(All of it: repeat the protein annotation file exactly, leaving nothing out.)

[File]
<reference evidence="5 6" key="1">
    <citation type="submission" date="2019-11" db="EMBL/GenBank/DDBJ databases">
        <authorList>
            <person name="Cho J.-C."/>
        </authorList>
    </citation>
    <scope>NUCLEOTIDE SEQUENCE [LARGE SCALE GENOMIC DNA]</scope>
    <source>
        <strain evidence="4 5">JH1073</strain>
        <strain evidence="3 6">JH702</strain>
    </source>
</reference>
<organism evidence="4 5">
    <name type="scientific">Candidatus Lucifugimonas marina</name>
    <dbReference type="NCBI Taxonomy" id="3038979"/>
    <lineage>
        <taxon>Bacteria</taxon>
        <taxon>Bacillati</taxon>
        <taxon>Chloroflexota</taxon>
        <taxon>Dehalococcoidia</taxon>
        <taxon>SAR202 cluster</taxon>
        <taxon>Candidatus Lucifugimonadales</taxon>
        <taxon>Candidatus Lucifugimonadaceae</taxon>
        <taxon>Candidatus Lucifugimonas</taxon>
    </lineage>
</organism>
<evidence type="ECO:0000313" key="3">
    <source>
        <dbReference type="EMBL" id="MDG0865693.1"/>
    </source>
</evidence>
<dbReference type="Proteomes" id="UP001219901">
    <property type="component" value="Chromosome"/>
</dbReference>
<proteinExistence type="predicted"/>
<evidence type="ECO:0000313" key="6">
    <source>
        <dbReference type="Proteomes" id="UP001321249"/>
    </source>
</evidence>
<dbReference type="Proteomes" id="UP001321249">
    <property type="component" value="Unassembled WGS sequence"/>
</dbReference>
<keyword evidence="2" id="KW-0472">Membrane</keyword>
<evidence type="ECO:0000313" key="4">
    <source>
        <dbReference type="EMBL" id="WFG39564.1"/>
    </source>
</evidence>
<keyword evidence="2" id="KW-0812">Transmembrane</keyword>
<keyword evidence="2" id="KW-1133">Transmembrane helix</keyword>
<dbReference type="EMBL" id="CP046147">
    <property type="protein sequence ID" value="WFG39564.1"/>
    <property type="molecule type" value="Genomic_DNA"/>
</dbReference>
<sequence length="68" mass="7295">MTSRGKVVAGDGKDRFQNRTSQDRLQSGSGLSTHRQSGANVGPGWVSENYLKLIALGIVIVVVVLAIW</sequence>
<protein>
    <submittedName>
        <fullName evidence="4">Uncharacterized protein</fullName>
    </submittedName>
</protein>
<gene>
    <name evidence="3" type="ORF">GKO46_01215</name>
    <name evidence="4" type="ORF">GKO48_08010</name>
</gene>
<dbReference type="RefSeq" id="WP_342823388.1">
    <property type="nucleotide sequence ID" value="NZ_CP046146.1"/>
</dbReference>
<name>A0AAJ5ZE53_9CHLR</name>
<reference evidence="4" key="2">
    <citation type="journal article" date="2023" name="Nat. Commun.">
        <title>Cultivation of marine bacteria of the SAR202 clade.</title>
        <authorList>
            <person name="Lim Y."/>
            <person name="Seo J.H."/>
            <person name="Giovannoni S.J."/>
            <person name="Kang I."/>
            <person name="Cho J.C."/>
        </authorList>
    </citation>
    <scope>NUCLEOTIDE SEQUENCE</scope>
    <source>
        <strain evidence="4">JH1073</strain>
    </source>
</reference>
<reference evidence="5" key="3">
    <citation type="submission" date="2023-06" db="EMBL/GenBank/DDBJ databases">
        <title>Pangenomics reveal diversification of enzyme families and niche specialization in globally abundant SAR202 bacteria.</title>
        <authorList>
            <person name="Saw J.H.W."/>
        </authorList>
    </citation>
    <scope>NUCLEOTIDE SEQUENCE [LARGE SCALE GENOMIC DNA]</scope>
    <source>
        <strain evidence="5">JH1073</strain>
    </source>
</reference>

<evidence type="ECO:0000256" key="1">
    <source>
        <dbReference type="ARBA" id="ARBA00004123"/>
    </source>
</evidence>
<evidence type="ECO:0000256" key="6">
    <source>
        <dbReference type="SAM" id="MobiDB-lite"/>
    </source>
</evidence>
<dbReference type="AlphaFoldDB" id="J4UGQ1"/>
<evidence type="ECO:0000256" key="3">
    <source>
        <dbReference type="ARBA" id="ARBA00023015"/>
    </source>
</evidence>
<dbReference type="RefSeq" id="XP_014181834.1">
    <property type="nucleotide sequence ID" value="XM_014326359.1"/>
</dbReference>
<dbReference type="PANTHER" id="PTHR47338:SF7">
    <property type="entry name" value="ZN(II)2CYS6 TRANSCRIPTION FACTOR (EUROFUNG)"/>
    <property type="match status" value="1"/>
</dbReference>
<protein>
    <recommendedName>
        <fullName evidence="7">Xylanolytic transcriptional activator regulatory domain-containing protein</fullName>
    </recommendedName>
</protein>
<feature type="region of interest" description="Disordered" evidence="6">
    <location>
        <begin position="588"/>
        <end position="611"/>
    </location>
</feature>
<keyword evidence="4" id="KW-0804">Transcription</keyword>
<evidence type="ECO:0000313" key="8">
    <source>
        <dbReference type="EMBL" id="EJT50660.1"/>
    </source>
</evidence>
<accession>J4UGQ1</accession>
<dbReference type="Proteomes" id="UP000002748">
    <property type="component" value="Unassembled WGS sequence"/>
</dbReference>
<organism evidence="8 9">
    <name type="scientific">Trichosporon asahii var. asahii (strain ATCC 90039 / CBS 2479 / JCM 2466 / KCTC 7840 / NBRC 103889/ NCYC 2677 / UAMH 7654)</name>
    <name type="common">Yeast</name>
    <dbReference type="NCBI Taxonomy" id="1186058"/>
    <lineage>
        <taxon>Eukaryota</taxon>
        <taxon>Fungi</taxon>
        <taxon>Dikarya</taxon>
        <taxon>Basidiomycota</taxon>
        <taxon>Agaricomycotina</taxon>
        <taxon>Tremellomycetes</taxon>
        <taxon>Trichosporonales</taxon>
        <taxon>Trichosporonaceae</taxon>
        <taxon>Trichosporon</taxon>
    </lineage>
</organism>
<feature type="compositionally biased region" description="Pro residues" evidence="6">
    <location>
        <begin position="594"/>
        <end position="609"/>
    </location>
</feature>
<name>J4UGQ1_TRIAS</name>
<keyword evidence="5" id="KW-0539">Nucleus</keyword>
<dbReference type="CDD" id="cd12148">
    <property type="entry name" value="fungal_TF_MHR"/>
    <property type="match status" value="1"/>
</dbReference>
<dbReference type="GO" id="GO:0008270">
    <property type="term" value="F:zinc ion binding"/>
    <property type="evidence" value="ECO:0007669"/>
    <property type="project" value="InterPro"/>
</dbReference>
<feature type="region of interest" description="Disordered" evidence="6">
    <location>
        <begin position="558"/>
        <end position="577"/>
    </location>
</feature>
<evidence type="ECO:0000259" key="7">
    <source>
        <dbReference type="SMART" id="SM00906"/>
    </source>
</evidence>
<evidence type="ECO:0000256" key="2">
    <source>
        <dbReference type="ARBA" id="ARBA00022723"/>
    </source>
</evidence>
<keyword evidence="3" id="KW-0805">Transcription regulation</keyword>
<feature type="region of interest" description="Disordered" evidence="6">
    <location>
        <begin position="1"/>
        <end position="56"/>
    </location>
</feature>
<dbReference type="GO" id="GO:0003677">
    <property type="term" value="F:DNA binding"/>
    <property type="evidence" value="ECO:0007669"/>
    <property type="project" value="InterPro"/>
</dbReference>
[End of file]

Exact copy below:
<reference evidence="5 6" key="1">
    <citation type="submission" date="2019-11" db="EMBL/GenBank/DDBJ databases">
        <authorList>
            <person name="Cho J.-C."/>
        </authorList>
    </citation>
    <scope>NUCLEOTIDE SEQUENCE [LARGE SCALE GENOMIC DNA]</scope>
    <source>
        <strain evidence="4 5">JH1073</strain>
        <strain evidence="3 6">JH702</strain>
    </source>
</reference>
<organism evidence="4 5">
    <name type="scientific">Candidatus Lucifugimonas marina</name>
    <dbReference type="NCBI Taxonomy" id="3038979"/>
    <lineage>
        <taxon>Bacteria</taxon>
        <taxon>Bacillati</taxon>
        <taxon>Chloroflexota</taxon>
        <taxon>Dehalococcoidia</taxon>
        <taxon>SAR202 cluster</taxon>
        <taxon>Candidatus Lucifugimonadales</taxon>
        <taxon>Candidatus Lucifugimonadaceae</taxon>
        <taxon>Candidatus Lucifugimonas</taxon>
    </lineage>
</organism>
<evidence type="ECO:0000313" key="3">
    <source>
        <dbReference type="EMBL" id="MDG0865693.1"/>
    </source>
</evidence>
<dbReference type="Proteomes" id="UP001219901">
    <property type="component" value="Chromosome"/>
</dbReference>
<proteinExistence type="predicted"/>
<evidence type="ECO:0000313" key="6">
    <source>
        <dbReference type="Proteomes" id="UP001321249"/>
    </source>
</evidence>
<dbReference type="Proteomes" id="UP001321249">
    <property type="component" value="Unassembled WGS sequence"/>
</dbReference>
<keyword evidence="2" id="KW-0472">Membrane</keyword>
<evidence type="ECO:0000313" key="4">
    <source>
        <dbReference type="EMBL" id="WFG39564.1"/>
    </source>
</evidence>
<keyword evidence="2" id="KW-0812">Transmembrane</keyword>
<keyword evidence="2" id="KW-1133">Transmembrane helix</keyword>
<dbReference type="EMBL" id="CP046147">
    <property type="protein sequence ID" value="WFG39564.1"/>
    <property type="molecule type" value="Genomic_DNA"/>
</dbReference>
<sequence length="68" mass="7295">MTSRGKVVAGDGKDRFQNRTSQDRLQSGSGLSTHRQSGANVGPGWVSENYLKLIALGIVIVVVVLAIW</sequence>
<protein>
    <submittedName>
        <fullName evidence="4">Uncharacterized protein</fullName>
    </submittedName>
</protein>
<gene>
    <name evidence="3" type="ORF">GKO46_01215</name>
    <name evidence="4" type="ORF">GKO48_08010</name>
</gene>
<dbReference type="RefSeq" id="WP_342823388.1">
    <property type="nucleotide sequence ID" value="NZ_CP046146.1"/>
</dbReference>
<name>A0AAJ5ZE53_9CHLR</name>
<reference evidence="4" key="2">
    <citation type="journal article" date="2023" name="Nat. Commun.">
        <title>Cultivation of marine bacteria of the SAR202 clade.</title>
        <authorList>
            <person name="Lim Y."/>
            <person name="Seo J.H."/>
            <person name="Giovannoni S.J."/>
            <person name="Kang I."/>
            <person name="Cho J.C."/>
        </authorList>
    </citation>
    <scope>NUCLEOTIDE SEQUENCE</scope>
    <source>
        <strain evidence="4">JH1073</strain>
    </source>
</reference>
<reference evidence="5" key="3">
    <citation type="submission" date="2023-06" db="EMBL/GenBank/DDBJ databases">
        <title>Pangenomics reveal diversification of enzyme families and niche specialization in globally abundant SAR202 bacteria.</title>
        <authorList>
            <person name="Saw J.H.W."/>
        </authorList>
    </citation>
    <scope>NUCLEOTIDE SEQUENCE [LARGE SCALE GENOMIC DNA]</scope>
    <source>
        <strain evidence="5">JH1073</strain>
    </source>
</reference>

<evidence type="ECO:0000256" key="1">
    <source>
        <dbReference type="ARBA" id="ARBA00004123"/>
    </source>
</evidence>
<evidence type="ECO:0000256" key="6">
    <source>
        <dbReference type="SAM" id="MobiDB-lite"/>
    </source>
</evidence>
<dbReference type="AlphaFoldDB" id="J4UGQ1"/>
<evidence type="ECO:0000256" key="3">
    <source>
        <dbReference type="ARBA" id="ARBA00023015"/>
    </source>
</evidence>
<dbReference type="RefSeq" id="XP_014181834.1">
    <property type="nucleotide sequence ID" value="XM_014326359.1"/>
</dbReference>
<dbReference type="PANTHER" id="PTHR47338:SF7">
    <property type="entry name" value="ZN(II)2CYS6 TRANSCRIPTION FACTOR (EUROFUNG)"/>
    <property type="match status" value="1"/>
</dbReference>
<protein>
    <recommendedName>
        <fullName evidence="7">Xylanolytic transcriptional activator regulatory domain-containing protein</fullName>
    </recommendedName>
</protein>
<feature type="region of interest" description="Disordered" evidence="6">
    <location>
        <begin position="588"/>
        <end position="611"/>
    </location>
</feature>
<keyword evidence="4" id="KW-0804">Transcription</keyword>
<evidence type="ECO:0000313" key="8">
    <source>
        <dbReference type="EMBL" id="EJT50660.1"/>
    </source>
</evidence>
<accession>J4UGQ1</accession>
<dbReference type="Proteomes" id="UP000002748">
    <property type="component" value="Unassembled WGS sequence"/>
</dbReference>
<organism evidence="8 9">
    <name type="scientific">Trichosporon asahii var. asahii (strain ATCC 90039 / CBS 2479 / JCM 2466 / KCTC 7840 / NBRC 103889/ NCYC 2677 / UAMH 7654)</name>
    <name type="common">Yeast</name>
    <dbReference type="NCBI Taxonomy" id="1186058"/>
    <lineage>
        <taxon>Eukaryota</taxon>
        <taxon>Fungi</taxon>
        <taxon>Dikarya</taxon>
        <taxon>Basidiomycota</taxon>
        <taxon>Agaricomycotina</taxon>
        <taxon>Tremellomycetes</taxon>
        <taxon>Trichosporonales</taxon>
        <taxon>Trichosporonaceae</taxon>
        <taxon>Trichosporon</taxon>
    </lineage>
</organism>
<feature type="compositionally biased region" description="Pro residues" evidence="6">
    <location>
        <begin position="594"/>
        <end position="609"/>
    </location>
</feature>
<name>J4UGQ1_TRIAS</name>
<keyword evidence="5" id="KW-0539">Nucleus</keyword>
<dbReference type="CDD" id="cd12148">
    <property type="entry name" value="fungal_TF_MHR"/>
    <property type="match status" value="1"/>
</dbReference>
<dbReference type="GO" id="GO:0008270">
    <property type="term" value="F:zinc ion binding"/>
    <property type="evidence" value="ECO:0007669"/>
    <property type="project" value="InterPro"/>
</dbReference>
<feature type="region of interest" description="Disordered" evidence="6">
    <location>
        <begin position="558"/>
        <end position="577"/>
    </location>
</feature>
<evidence type="ECO:0000259" key="7">
    <source>
        <dbReference type="SMART" id="SM00906"/>
    </source>
</evidence>
<evidence type="ECO:0000256" key="2">
    <source>
        <dbReference type="ARBA" id="ARBA00022723"/>
    </source>
</evidence>
<keyword evidence="3" id="KW-0805">Transcription regulation</keyword>
<feature type="region of interest" description="Disordered" evidence="6">
    <location>
        <begin position="1"/>
        <end position="56"/>
    </location>
</feature>
<dbReference type="GO" id="GO:0003677">
    <property type="term" value="F:DNA binding"/>
    <property type="evidence" value="ECO:0007669"/>
    <property type="project" value="InterPro"/>
</dbReference>